A weekly column by Jon CoupalFirst, SCA 5 is a direct attack on Proposition 13. Prop. 13 limits the base property tax, called the ad valorem tax, to one percent. To ensure that local governments didn’t heap additional taxes on homeowners, Prop. 13 requires a two-thirds vote for additional “special taxes” of which parcel taxes are a particularly insidious variety. SCA 5 specifically repeals that two-thirds constitutional protection currently in Article XIIIA of the California Constitution.

Second, lowering the two-thirds vote is unnecessary. With appropriate justification, the threshold can clearly be reached. According to the website California City Finance, a review of school district parcel taxes since 2012 showed that in November elections, 52 of 69, or 75% percent, were approved. Just last November, 11 out of 14 passed, an extraordinary success rate. Clearly, the two-thirds vote is not difficult to attain if a school district justifies its needs.

Third, lowering the two-thirds vote would open the door to a flood of new property tax levies.

To read the entire column, please click here.

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Fullerton City Hall is closed today for another three-day weekend

City Hall Closure Dates and
Observed Holidays

2019
January –1*, 11, 25
February – 8, 18*, 22
March – 8, 22
April – 5, 19
May3, 17, 27*,31
June – 14, 28
July – 4*, 12, 26
August – 9, 23
September – 2*, 6, 20
October – 4, 18
November – 1, 11*, 15, 28*, 29*
December – 13, 24*, 25*, 26^,27^, 31*

*Holiday observed
^Winter Closure

Fullerton City Hall

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Let’s give the FPPC the power to fight illegal spending

A weekly column by Jon CoupalBy Jon Coupal and Cristina Garcia | In recent years, taxpayers throughout California have registered numerous complaints about government entities using taxpayer dollars for political advocacy, a practice that is illegal under both state and federal law. Because progress in stopping these violations has been slow, taxpayers will be pleased to hear that the Fair Political Practices Commission sent a request to the California Legislature that it “consider legislation amending the Political Reform Act to authorize the Commission to bring administrative and civil actions against public agencies and public officials for spending public funds on campaign activity.”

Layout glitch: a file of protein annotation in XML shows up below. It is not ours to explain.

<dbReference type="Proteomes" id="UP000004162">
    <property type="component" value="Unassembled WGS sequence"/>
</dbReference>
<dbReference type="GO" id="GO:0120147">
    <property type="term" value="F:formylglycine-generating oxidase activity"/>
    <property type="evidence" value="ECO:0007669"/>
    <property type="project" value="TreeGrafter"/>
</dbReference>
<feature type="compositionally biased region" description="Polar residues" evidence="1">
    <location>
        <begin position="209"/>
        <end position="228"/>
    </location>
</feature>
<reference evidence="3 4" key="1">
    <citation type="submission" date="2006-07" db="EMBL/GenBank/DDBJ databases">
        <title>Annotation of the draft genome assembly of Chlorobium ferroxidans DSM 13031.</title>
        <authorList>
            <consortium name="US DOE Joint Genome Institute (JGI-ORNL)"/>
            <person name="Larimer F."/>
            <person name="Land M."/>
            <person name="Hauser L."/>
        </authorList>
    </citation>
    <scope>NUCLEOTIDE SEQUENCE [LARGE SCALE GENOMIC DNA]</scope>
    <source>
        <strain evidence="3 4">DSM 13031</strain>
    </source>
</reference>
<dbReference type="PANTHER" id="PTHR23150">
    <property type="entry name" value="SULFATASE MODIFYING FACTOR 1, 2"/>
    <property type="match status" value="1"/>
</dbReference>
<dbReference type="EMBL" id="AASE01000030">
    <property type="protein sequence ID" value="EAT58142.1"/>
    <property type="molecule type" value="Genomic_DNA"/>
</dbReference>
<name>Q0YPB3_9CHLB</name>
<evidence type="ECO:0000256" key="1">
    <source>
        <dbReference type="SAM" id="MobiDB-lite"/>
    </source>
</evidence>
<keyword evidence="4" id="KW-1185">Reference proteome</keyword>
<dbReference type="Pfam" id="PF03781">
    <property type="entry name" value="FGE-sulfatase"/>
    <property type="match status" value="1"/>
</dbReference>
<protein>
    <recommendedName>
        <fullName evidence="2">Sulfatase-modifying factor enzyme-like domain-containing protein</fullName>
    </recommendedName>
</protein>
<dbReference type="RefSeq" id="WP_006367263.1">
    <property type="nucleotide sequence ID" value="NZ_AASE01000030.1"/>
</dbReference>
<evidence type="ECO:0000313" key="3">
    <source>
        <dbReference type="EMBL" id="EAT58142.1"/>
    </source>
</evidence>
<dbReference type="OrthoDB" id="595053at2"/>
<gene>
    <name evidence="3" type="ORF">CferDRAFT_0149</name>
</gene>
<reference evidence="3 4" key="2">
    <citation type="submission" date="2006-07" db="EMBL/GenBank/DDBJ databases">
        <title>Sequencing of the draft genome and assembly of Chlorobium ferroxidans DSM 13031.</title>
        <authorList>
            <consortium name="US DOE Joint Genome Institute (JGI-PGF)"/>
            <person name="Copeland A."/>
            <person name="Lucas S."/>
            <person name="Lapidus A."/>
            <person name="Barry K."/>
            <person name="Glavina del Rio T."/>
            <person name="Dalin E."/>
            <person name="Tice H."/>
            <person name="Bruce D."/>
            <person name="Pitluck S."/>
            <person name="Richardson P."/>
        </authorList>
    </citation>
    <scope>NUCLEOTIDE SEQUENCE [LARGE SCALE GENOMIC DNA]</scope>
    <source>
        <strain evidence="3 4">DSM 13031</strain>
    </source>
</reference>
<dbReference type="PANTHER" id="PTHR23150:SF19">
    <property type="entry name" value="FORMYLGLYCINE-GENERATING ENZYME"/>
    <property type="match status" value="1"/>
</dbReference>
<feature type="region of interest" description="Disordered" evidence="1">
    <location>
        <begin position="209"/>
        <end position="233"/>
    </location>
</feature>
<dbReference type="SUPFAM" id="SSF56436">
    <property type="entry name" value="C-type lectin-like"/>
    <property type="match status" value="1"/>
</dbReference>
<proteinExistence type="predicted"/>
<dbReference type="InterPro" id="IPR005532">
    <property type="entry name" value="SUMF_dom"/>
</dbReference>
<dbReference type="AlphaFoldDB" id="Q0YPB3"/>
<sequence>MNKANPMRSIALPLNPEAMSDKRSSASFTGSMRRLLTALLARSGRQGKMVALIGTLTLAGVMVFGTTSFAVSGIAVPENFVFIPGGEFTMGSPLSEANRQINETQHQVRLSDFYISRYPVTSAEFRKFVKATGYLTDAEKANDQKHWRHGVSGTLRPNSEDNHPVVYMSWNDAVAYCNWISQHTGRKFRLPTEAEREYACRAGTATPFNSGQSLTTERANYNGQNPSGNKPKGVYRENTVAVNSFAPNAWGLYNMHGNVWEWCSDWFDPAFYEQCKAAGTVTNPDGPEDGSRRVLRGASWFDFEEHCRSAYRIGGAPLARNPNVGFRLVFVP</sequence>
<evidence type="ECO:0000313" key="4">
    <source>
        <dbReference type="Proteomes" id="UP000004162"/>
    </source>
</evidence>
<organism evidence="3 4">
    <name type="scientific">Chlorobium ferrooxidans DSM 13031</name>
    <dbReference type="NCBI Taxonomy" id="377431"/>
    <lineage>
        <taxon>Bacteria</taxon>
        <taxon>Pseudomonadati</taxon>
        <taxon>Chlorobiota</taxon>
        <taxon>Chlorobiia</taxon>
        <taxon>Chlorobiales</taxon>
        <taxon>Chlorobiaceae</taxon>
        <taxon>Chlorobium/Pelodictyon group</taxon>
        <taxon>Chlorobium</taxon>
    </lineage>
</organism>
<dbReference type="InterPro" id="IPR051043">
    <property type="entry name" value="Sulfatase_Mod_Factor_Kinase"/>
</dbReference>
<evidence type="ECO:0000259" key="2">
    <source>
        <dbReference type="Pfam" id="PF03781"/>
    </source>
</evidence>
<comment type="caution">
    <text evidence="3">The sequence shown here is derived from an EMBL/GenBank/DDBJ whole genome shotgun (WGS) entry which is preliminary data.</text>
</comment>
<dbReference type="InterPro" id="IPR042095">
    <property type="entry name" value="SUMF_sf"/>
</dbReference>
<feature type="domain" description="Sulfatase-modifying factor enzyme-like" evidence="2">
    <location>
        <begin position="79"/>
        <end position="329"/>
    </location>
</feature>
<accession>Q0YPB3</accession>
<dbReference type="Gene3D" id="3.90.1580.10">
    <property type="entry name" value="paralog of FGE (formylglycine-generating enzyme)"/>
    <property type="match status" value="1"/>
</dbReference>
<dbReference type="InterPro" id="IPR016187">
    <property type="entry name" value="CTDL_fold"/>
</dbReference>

Assemblywoman Cristina GarciaTaking up that challenge is Assemblywoman Cristina Garcia, D-Bell Gardens — co-author of this column — who has introduced Assembly Bill 1306, which is in the Assembly Appropriations Committee. Taxpayers hope that this commonsense, non-partisan proposal becomes law.

Here’s the background. The free speech clauses of the federal and state constitutions prohibit the use of governmentally compelled monetary contributions (including taxes) to support or oppose political campaigns because, as noted in Smith v. UC Regents, “Such contributions are a form of speech, and compelled speech offends the First Amendment.”

Moreover, as determined in Stanson v. Mott, “use of the public treasury to mount an election campaign which attempts to influence the resolution of issues which our Constitution leaves to the ‘free election’ of the people … presents a serious threat to the integrity of the electoral process.”

While taxpayer organizations have been successful in several lawsuits challenging these illegal expenditures, they haven’t fully deterred lawbreaking by the state or local governments, for two separate reasons.

To read the entire column, please click here.